Referring to FIGS. 6 and 7, yet another connector assembly embodiment employing a housing engaged latch is provided. The latch 318 illustrated in FIGS. 6 and 7 includes a pair of pivotally attached legs 374A and 374B rather than the hinged pivotal attachment as illustrated in FIGS. 6 and 7. In addition, the outwardly extending posts 364A and 364B are disposed along the terminal end of the collar portion 360 rather than along a side of the collar portion as illustrated in FIGS. 4 and 5.
Thus, to accomplish operational engagement between the tubular conduit 312 and the housing 314, the conduit is inserted into the housing with or without the retainer element 316 depending on the application. Thereafter, the latch 318 is pivotally rotated until the validation tab 382 extends through the slot 370 and the hooks 388A and 388B snap over the outwardly extending posts 364A and 364B. As with the previously described embodiments, connection of the latch 318 requires that the tubular conduit 312 has been sufficiently inserted into the housing 314, otherwise the validation tab will contact the outwardly extending projection 320 of the conduit and be precluded from fully extending into the slot 370.
Still another connector assembly embodiment in accordance with the teachings of the present invention is illustrated in FIGS. 8 and 9. The connector assembly 410 illustrated in FIGS. 8 and 9 also includes a tubular conduit 412 with an outwardly extending projection 420 displaced from the terminal end 422, a housing 414 for receiving the terminal end 422 of the tubular conduit, a retainer element 416 and a latch 418. The tubular conduit 412, housing 414 and retainer element 416 are all substantially the same as those depicted in the embodiments of FIGS. 1 and 2, the main difference being in the latch 418. Thus, as illustrated, the leading edge 492 of the tab portion 456 seats in behind the radially outwardly extending projection 420 of the conduit upon complete insertion of the conduit into the retainer and housing to preclude the undesired removal of the conduit from the housing.
According to this embodiment, the latch 418 is pivotally connected to the housing via a hinge. The latch 418 also includes a body portion 476 having a validation tab 482 extending inwardly from the inner surface 480. Unlike the other embodiments thus described, the validation tab 482 also includes an integral hook portion 488 which serves as the means for selectively retaining the latch in an engaged position. As the latch is pivotally rotated toward engagement after having previously joined the tubular conduit within the housing, the validation tab 482 extends through the slot 470 and the hook portion 488 snaps under the inner surface 490 of the housing collar portion 460. As with the other embodiments described herein, the validation tab 482 will only extend through the slot 470 if the conduit has been sufficiently inserted within the housing. Thus, not only does the validation tab serve as a secondary latch in instances where the retainer element 416 is employed, but also serves as a check mechanism to insure a proper connection between the tubular conduit and the housing.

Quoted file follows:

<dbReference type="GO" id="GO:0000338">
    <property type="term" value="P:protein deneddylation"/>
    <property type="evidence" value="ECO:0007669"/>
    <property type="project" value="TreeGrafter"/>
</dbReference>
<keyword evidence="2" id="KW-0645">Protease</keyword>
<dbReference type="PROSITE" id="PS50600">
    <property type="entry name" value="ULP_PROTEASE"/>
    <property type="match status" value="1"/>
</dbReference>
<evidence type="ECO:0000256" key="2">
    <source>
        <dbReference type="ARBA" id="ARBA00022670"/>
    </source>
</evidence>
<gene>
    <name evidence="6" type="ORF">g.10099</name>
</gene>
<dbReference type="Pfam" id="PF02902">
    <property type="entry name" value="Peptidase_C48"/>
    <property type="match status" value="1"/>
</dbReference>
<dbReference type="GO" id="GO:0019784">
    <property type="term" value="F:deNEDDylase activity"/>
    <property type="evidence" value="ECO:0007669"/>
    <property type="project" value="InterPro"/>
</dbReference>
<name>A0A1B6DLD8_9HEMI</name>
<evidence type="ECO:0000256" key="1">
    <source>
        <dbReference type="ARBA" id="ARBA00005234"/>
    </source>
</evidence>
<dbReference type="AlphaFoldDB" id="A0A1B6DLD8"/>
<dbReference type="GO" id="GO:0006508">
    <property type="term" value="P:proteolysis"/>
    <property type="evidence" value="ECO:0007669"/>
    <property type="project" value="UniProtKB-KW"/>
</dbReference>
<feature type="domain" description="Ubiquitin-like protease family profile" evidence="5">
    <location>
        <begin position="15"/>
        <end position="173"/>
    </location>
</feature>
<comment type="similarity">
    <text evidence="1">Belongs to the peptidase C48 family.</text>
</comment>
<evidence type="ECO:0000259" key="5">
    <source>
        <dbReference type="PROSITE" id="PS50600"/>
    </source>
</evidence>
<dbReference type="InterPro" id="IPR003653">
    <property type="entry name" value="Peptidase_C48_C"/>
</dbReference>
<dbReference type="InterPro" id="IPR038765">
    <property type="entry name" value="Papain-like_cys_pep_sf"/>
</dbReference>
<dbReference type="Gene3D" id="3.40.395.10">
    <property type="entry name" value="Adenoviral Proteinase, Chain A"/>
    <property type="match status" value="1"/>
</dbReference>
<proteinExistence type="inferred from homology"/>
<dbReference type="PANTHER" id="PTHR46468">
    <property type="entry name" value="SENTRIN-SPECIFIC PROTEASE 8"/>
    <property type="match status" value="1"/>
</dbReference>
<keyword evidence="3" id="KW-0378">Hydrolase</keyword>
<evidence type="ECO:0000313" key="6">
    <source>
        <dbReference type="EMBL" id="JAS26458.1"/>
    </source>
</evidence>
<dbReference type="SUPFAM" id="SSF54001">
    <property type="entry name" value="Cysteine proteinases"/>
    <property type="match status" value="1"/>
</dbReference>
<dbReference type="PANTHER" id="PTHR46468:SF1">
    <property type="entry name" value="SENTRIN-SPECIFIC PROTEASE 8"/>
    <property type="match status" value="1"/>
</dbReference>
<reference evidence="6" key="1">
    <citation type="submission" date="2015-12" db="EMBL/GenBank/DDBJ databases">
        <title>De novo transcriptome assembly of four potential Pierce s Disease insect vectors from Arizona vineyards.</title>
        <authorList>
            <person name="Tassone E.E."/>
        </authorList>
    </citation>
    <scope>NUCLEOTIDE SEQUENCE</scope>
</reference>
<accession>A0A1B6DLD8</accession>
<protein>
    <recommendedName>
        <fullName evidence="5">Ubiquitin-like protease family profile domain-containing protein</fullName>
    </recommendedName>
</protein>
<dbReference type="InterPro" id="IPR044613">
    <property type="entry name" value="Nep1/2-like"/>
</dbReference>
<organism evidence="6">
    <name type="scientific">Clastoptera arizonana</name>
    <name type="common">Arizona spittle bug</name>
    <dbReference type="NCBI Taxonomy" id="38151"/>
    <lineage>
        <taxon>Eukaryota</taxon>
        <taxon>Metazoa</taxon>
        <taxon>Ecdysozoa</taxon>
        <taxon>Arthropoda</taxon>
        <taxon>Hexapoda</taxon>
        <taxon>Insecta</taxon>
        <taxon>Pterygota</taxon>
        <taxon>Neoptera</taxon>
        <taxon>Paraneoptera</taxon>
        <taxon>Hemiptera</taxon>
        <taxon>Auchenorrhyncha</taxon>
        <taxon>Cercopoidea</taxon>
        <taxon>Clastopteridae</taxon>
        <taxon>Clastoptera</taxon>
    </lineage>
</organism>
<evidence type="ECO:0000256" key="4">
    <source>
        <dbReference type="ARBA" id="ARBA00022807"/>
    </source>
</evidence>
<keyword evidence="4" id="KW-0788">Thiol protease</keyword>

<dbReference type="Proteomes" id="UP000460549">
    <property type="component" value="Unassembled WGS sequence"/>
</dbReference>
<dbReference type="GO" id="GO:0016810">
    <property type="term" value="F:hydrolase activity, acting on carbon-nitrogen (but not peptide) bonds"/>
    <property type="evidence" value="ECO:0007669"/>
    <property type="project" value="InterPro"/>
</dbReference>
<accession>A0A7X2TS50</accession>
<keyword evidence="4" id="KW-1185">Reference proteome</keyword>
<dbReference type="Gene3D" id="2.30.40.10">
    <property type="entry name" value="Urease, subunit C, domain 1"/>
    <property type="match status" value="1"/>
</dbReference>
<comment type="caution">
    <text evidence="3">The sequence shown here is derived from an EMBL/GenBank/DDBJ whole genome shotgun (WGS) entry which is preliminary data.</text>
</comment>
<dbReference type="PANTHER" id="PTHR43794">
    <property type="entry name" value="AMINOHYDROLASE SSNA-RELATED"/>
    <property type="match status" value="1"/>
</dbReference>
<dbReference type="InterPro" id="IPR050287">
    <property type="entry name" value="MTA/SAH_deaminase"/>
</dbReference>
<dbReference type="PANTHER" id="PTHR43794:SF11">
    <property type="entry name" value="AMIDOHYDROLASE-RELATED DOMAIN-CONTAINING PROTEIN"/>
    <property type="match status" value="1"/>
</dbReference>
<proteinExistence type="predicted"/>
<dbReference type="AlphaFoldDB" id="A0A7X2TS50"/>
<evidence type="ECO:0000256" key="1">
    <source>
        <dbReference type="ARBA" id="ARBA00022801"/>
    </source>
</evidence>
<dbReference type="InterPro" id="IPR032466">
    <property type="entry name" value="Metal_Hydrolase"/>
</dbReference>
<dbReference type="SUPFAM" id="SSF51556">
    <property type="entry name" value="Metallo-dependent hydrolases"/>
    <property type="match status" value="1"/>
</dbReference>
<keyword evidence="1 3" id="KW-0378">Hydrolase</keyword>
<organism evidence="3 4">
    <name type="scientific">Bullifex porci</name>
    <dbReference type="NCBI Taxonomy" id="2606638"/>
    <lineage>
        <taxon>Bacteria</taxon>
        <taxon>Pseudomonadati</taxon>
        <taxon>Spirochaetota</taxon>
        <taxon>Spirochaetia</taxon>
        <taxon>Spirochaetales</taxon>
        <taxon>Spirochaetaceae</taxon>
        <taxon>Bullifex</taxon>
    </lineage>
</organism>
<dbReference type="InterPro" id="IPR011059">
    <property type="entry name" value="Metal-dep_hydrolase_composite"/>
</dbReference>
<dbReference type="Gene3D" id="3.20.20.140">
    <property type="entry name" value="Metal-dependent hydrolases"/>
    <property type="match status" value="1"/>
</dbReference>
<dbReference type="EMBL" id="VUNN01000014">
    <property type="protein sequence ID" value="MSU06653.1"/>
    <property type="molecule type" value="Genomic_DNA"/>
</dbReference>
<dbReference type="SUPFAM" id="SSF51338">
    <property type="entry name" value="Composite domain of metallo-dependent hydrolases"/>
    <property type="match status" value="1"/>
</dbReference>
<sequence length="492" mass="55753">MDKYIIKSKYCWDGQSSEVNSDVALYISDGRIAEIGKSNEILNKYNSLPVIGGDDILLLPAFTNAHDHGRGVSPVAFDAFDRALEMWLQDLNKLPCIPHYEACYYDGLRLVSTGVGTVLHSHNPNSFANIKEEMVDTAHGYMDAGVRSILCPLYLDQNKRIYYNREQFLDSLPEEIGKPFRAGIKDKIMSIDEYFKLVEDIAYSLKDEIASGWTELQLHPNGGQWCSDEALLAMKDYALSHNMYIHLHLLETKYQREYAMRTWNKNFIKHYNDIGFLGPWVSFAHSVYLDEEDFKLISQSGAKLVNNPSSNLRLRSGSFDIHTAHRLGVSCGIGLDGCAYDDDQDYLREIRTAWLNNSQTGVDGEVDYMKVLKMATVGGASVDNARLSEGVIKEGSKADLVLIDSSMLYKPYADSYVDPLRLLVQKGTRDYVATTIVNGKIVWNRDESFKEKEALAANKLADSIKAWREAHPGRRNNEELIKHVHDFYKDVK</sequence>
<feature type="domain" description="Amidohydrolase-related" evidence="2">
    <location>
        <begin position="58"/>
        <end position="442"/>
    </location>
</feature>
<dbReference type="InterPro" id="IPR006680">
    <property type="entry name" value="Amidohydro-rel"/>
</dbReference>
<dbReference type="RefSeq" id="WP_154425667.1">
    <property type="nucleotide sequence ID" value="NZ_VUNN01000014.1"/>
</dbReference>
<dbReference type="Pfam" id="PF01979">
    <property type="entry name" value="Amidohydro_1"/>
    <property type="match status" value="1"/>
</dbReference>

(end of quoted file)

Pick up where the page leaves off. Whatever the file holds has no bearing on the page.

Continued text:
Referring to FIGS. 10 and 11, a variation of the embodiment shown in FIGS. 8 and 9 is illustrated. Under the embodiment of FIGS. 10 and 11, the tubular conduit 512, housing 514 and retainer element 516 are unchanged except that the housing 514 and, more particularly, the collar portion 560 is provided with a hook member 588 which overhangs the slot 570. The latch 518, which is hingedly attached to the housing 514, includes a validation tab 582 extending inwardly from the body portion 576 of the latch. As the latch is pivotally rotated toward engagement with the housing, the leading edge 590 of the latch snaps past the hook member 588 and is retained thereunder upon full rotation. Again, the validation tab extends into the slot 570 such that the validation tab seats in behind the outwardly extending projection 520 of the tubular conduit to provide a secondary latch when the retainer element is employed.
As can thus be appreciated, regardless of the particular embodiment shown and described herein, each embodiment offers a means for verifying that a complete connector has been provided between the tubular conduit and the housing wherein the latch cannot engage either the conduit or the housing unless the tubular conduit is sufficiently inserted within the housing.
While the above description constitutes the preferred embodiments of the present invention, it is to be appreciated that the invention is susceptible to modification, variation and change without departing from the proper scope and the fair meaning of the accompanying claims.
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|U.S. Classification||285/93, 285/320|
|Cooperative Classification||Y10S285/921, F16L37/0985, F16L2201/10|
|Mar 3, 1995||AS||Assignment|
Owner name: ENHANCED APPLICATIONS, L.C., MICHIGAN
Free format text: ASSIGNMENT OF ASSIGNORS INTEREST;ASSIGNOR:WIETHORN, THOMAS;REEL/FRAME:007366/0699
Effective date: 19950303
|Feb 10, 1998||CC||Certificate of correction|
|Jan 8, 2001||FPAY||Fee payment|
Year of fee payment: 4
|Jan 11, 2005||FPAY||Fee payment|
Year of fee payment: 8
|Jan 26, 2009||REMI||Maintenance fee reminder mailed|
|Jul 22, 2009||LAPS||Lapse for failure to pay maintenance fees|
|Sep 8, 2009||FP||Expired due to failure to pay maintenance fee|
Effective date: 20090722